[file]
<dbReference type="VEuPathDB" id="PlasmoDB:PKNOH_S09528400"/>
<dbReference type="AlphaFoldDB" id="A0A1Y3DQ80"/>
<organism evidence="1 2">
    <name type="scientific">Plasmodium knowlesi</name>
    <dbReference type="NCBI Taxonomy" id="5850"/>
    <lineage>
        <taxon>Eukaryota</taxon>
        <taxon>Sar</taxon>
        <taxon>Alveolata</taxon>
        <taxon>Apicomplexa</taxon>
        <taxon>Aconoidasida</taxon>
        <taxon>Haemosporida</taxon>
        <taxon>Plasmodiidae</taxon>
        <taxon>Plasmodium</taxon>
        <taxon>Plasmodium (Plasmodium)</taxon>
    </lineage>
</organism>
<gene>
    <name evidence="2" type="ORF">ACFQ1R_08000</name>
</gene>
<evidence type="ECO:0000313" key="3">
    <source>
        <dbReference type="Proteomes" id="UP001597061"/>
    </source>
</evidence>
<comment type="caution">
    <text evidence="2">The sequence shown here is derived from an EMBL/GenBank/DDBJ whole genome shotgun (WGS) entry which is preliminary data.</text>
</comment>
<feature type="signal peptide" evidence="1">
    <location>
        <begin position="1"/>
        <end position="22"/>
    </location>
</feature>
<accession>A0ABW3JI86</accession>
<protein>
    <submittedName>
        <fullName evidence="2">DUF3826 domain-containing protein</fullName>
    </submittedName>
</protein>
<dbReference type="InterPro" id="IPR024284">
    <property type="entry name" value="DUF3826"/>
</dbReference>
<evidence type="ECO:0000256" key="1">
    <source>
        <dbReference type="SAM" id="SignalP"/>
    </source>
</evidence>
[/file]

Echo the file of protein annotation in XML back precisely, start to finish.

<dbReference type="VEuPathDB" id="PlasmoDB:PKNOH_S09528400"/>
<dbReference type="AlphaFoldDB" id="A0A1Y3DQ80"/>
<organism evidence="1 2">
    <name type="scientific">Plasmodium knowlesi</name>
    <dbReference type="NCBI Taxonomy" id="5850"/>
    <lineage>
        <taxon>Eukaryota</taxon>
        <taxon>Sar</taxon>
        <taxon>Alveolata</taxon>
        <taxon>Apicomplexa</taxon>
        <taxon>Aconoidasida</taxon>
        <taxon>Haemosporida</taxon>
        <taxon>Plasmodiidae</taxon>
        <taxon>Plasmodium</taxon>
        <taxon>Plasmodium (Plasmodium)</taxon>
    </lineage>
</organism>
<gene>
    <name evidence="2" type="ORF">ACFQ1R_08000</name>
</gene>
<evidence type="ECO:0000313" key="3">
    <source>
        <dbReference type="Proteomes" id="UP001597061"/>
    </source>
</evidence>
<comment type="caution">
    <text evidence="2">The sequence shown here is derived from an EMBL/GenBank/DDBJ whole genome shotgun (WGS) entry which is preliminary data.</text>
</comment>
<feature type="signal peptide" evidence="1">
    <location>
        <begin position="1"/>
        <end position="22"/>
    </location>
</feature>
<accession>A0ABW3JI86</accession>
<protein>
    <submittedName>
        <fullName evidence="2">DUF3826 domain-containing protein</fullName>
    </submittedName>
</protein>
<dbReference type="InterPro" id="IPR024284">
    <property type="entry name" value="DUF3826"/>
</dbReference>
<evidence type="ECO:0000256" key="1">
    <source>
        <dbReference type="SAM" id="SignalP"/>
    </source>
</evidence>